Welcome to the land of fire and ice, where nature’s elements collide in spectacular fashion to create a world unlike any other. Iceland, a country where the Northern Lights dance across skies as clear as the waters of its geothermal springs, invites adventurers and dreamers alike to explore its mystical landscapes.

Prepare to be whisked away to a realm where glaciers carve paths through mountains, waterfalls cascade with a power as pure as the snow from which they spring, and geysers erupt with the pulse of the earth. Iceland is not just a destination; it’s an experience that begins with the first glimpse of its rugged coastlines and extends to the depths of its rich cultural heritage, found in the warmth of its people and the ancient sagas that tell tales as captivating as the landscape itself.

From the vibrant hues of Reykjavik’s cityscape to the ethereal beauty of the aurora borealis, every aspect of Iceland is a testament to the awe-inspiring power of nature. Whether you’re planning to traverse the Golden Circle, bathe in the Blue Lagoon, or explore the remote corners of the Westfjords, we’re here to guide you through the best that Iceland has to offer.

Unique rugged landscape of Fjaðrárgljúfur canyon covered by beautiful green moss, located in southern Iceland. Aerial shot.

The Best Time To Visit

The best time to visit Iceland depends on your interests:

  • Summer (June to August) offers nearly 24 hours of daylight, mild temperatures, and is ideal for exploring the highlands and enjoying outdoor activities.
  • Fall (September to November) features thinner crowds, cooler temperatures, and increasing chances to see the Northern Lights, making it a great time for a quieter visit with a focus on aurora watching.
  • Winter (December to February) is prime time for Northern Lights enthusiasts, offering dark skies, cold temperatures, and snowy landscapes, perfect for ice cave explorations and winter sports.
  • Spring (March to May) presents a mix of lingering Northern Lights opportunities and the awakening of the landscape, with fewer tourists and gradually warming weather.

Each season in Iceland offers unique experiences, from summer’s endless days to winter’s magical Northern Lights, making any time a good time to visit based on what you want to see and do.

What To Know

In Iceland, the official language is Icelandic, a North Germanic language that has remained relatively unchanged since the country was settled in the 9th and 10th centuries.

Icelandic is known for its preservation of Old Norse language elements, making it one of the closest languages to those spoken by the Vikings.

Icelandic is spoken by the vast majority of the country’s population, and while it may seem daunting to non-speakers, English is widely understood and spoken, especially in tourist areas, hotels, and restaurants.

This makes communication for travelers generally easy. Additionally, you’ll find that many Icelanders speak one or more foreign languages, including Danish (taught in schools as a mandatory subject), German, Spanish, and French.

In Iceland, the currency used is the Icelandic króna.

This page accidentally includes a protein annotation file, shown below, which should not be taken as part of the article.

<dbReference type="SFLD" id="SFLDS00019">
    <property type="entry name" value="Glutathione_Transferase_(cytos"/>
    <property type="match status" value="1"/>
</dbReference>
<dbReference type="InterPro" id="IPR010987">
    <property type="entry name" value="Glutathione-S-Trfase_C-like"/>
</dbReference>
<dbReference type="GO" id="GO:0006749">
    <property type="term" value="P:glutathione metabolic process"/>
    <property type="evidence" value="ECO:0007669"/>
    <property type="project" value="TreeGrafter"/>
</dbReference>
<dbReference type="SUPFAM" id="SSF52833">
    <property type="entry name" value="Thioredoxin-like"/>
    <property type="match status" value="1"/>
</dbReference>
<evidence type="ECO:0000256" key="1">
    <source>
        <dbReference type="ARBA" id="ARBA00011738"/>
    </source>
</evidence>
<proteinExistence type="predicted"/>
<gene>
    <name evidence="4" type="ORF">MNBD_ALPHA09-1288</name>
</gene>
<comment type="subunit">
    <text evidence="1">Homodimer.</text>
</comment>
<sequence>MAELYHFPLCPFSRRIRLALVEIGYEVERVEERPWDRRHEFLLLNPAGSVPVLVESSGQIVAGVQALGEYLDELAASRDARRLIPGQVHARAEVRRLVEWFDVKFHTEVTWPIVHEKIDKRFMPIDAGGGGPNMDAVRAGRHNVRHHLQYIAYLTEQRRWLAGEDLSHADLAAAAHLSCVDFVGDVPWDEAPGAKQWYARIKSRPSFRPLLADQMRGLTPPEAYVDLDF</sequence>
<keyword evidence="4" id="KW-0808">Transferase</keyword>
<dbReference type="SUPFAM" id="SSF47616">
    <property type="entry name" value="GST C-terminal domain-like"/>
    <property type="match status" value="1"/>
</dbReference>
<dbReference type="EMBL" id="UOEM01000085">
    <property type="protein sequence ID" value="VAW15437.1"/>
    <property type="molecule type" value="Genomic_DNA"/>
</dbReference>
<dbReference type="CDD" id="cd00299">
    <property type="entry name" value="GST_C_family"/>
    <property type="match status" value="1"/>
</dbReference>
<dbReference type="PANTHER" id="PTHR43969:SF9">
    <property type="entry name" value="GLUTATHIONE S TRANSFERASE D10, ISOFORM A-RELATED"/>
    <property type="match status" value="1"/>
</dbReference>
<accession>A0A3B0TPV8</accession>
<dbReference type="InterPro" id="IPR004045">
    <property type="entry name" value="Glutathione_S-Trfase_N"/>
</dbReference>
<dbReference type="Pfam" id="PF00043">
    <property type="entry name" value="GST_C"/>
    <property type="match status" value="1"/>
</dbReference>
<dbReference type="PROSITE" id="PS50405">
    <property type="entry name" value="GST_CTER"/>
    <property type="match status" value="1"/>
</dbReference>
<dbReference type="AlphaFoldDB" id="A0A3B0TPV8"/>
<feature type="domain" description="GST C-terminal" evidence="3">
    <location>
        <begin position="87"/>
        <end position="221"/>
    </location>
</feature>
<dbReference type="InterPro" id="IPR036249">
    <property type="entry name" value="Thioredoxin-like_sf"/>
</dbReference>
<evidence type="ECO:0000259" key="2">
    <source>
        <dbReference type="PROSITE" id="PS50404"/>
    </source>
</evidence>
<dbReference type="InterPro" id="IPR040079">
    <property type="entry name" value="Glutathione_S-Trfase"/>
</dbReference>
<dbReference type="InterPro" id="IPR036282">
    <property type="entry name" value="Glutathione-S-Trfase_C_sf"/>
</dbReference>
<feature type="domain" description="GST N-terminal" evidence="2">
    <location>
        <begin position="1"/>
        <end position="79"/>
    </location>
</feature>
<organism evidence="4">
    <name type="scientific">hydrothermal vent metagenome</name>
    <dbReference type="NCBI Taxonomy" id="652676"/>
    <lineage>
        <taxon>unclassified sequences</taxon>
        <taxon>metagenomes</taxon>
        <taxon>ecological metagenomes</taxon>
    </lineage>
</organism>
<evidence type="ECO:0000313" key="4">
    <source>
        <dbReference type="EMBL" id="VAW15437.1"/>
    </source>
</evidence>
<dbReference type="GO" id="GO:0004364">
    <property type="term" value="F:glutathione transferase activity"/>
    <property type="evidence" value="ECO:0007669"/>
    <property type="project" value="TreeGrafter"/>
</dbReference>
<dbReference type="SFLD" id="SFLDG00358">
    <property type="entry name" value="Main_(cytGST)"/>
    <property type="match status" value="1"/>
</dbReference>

When traveling in Iceland, it’s helpful to have some local currency on hand for smaller establishments, markets, or in areas less frequented by tourists, though credit and debit cards are widely accepted across the country, even for small purchases.

Due to Iceland’s relatively high cost of living, visitors should be prepared for prices that may be higher than what they’re accustomed to back home.

Iceland is often cited as one of the safest countries in the world for travelers. Its low crime rate, strong sense of community, and comprehensive welfare system contribute to an environment where safety and security are the norm. Violent crime is extremely rare, and petty crimes like pickpocketing are not a significant concern, especially compared to other popular tourist destinations.

Tourists are encouraged to follow the Icelandic Search and Rescue Association’s safety advice, stay informed about the weather, and familiarize themselves with local driving conditions if they plan to rent a vehicle.

With the right precautions and respect for the environment, travelers can safely enjoy all the beauty and adventure Iceland has to offer.

Public transport in Iceland, while not as extensive as in larger countries, provides reliable options for getting around, especially in and around the capital, Reykjavik, and other populated areas.

Buses: The backbone of public transport within Iceland is its bus system. Reykjavik has a comprehensive city bus service, Strætó, which operates routes connecting the city center with suburbs and nearby towns. For travel beyond the capital, long-distance buses connect Reykjavik with major towns and regions across Iceland, making it feasible to travel the country without a car, especially during the peak tourist season.

Domestic Flights: Due to Iceland’s vast landscapes and remote areas, domestic flights are a popular and efficient way to travel between regions. Airports like Akureyri, Egilsstaðir, and Ísafjörður serve as gateways to the north, east, and Westfjords, respectively, significantly cutting travel time compared to driving.

Ferries: Ferries in Iceland are crucial for accessing off-the-mainland destinations such as the Westman Islands. They provide a scenic and practical alternative to flying, especially for those looking to explore Iceland’s island regions.

While public transport covers many areas, renting a car might still be the best option for accessing more secluded locations and having the flexibility to explore at your own pace.

Iceland Travel Guides